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Article
From Microlevel Decisions to Landscape Changes: An Assessment of Agricultural Conservation Policies.
American Journal of Agricultural Economics
  • JunJie Wu, Oregon State University
  • Richard M. Adams, Oregon State University
  • Catherine L. Kling, Iowa State University
  • Katsuy Tanaka, Oregon State University
Document Type
Article
Publication Version
Submitted Manuscript
Publication Date
2-1-2004
DOI
10.1111/j.0092-5853.2004.00560.x
Abstract

The growth in conservation programs has created a need for modeling frameworks capable of measuring microlevel behavioral responses and macrolevel landscape changes. This paper presents an empirical model that predicts farmers' production practices and the resulting levels of agricultural runoffs at more than 42,000 agricultural sites in the upper-Mississippi river basin under alternative conservation policies. Results suggest that payments for conservation tillage and crop rotations increase the use of these conservation practices. However, the acreage response is inelastic and the programs are not likely to be cost effective on their own for addressing hypoxia problem in the Gulf of Mexico.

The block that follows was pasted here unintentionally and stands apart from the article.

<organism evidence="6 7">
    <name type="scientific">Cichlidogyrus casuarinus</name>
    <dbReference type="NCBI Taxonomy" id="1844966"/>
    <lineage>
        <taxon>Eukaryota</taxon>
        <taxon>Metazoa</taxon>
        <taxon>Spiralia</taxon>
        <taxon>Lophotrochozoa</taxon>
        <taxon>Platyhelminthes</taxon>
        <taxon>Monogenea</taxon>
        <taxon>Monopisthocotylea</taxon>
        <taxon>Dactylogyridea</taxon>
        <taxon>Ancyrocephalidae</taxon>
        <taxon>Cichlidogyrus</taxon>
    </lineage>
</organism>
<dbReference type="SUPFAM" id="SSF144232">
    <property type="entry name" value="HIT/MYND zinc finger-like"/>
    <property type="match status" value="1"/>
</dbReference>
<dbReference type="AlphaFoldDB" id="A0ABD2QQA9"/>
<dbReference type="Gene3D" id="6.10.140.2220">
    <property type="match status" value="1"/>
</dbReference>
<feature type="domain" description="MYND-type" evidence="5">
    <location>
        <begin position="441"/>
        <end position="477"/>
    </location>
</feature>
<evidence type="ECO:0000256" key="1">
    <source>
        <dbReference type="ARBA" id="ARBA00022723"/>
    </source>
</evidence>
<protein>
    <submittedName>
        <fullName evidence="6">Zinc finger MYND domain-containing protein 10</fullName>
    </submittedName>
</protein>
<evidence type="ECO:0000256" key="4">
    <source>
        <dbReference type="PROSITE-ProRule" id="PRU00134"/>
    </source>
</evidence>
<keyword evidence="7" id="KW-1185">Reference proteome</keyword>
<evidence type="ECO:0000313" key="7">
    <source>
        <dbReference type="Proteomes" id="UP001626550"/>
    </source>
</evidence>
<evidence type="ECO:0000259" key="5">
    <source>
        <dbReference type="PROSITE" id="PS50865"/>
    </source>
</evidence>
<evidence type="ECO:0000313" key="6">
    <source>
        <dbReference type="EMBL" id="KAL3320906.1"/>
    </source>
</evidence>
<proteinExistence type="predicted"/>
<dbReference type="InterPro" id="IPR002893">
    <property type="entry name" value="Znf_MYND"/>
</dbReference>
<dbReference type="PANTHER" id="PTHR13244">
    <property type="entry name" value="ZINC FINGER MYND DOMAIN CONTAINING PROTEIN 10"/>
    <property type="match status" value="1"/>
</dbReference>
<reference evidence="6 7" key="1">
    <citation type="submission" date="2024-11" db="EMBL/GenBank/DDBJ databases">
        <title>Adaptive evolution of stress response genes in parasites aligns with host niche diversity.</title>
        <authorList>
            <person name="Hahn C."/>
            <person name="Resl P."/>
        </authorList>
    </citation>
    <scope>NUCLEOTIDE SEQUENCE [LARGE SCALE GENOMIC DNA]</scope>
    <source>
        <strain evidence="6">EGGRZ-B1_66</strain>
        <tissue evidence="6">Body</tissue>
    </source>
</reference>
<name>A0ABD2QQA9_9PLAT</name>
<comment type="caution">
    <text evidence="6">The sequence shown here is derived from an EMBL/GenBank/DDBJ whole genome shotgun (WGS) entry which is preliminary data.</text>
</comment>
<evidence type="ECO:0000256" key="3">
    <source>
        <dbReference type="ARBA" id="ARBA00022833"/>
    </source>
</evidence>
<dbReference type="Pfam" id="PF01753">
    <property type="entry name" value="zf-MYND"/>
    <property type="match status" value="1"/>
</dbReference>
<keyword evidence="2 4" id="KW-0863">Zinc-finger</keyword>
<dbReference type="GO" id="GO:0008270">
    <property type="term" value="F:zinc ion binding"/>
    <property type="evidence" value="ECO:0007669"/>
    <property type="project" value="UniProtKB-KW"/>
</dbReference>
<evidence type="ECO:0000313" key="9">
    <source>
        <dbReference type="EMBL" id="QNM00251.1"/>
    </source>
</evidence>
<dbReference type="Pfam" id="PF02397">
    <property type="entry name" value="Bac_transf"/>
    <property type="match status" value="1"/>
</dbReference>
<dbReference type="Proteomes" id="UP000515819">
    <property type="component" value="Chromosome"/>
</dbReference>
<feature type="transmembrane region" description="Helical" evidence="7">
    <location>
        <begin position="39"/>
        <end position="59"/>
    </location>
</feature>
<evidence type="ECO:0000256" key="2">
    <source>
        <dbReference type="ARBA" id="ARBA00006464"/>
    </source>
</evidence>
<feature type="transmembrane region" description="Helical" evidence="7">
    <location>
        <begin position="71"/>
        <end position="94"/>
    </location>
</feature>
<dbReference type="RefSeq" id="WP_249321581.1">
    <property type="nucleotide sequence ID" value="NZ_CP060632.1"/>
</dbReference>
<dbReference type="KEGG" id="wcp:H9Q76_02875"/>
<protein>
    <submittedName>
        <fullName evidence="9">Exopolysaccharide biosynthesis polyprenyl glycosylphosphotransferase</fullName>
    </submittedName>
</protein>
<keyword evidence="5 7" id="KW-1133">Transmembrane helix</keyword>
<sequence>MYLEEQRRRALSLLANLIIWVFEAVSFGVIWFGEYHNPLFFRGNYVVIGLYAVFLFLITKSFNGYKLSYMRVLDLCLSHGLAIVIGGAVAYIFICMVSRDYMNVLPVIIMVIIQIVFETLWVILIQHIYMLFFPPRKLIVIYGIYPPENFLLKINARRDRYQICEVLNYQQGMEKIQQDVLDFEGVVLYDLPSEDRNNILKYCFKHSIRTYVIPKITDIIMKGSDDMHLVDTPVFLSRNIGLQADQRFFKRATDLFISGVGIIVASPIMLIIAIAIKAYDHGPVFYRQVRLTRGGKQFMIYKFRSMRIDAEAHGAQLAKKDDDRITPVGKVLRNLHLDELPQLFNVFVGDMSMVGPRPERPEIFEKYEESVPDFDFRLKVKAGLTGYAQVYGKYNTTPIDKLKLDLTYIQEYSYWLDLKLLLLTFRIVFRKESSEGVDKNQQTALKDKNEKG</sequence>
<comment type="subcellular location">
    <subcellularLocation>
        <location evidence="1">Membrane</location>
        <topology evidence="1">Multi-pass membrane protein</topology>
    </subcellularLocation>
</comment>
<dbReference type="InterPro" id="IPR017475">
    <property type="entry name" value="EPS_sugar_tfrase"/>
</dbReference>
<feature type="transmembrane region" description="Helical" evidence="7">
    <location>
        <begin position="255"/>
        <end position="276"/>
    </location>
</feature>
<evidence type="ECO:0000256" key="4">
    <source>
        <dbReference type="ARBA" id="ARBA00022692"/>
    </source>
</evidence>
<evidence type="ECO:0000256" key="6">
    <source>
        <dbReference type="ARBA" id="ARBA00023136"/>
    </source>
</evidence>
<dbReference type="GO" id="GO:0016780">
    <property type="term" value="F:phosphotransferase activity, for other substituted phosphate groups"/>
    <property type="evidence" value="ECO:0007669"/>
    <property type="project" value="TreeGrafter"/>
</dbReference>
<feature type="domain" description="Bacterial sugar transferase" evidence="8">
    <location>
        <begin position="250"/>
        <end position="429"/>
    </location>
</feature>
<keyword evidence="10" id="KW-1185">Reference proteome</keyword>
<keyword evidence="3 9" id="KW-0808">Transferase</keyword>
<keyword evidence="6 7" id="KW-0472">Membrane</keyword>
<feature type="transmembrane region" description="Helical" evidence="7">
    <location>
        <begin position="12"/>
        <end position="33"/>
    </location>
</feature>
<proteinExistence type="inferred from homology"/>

Comments

This is a working paper of an article from American Journal of Agricultural Economics, 2004, 86(1); 26-41. DOI: 10.1111/j.0092-5853.2004.00560.x.

Citation Information
JunJie Wu, Richard M. Adams, Catherine L. Kling and Katsuy Tanaka. "From Microlevel Decisions to Landscape Changes: An Assessment of Agricultural Conservation Policies." American Journal of Agricultural Economics Vol. 86 Iss. 1 (2004) p. 26 - 41
Available at: http://works.bepress.com/catherine_kling/104/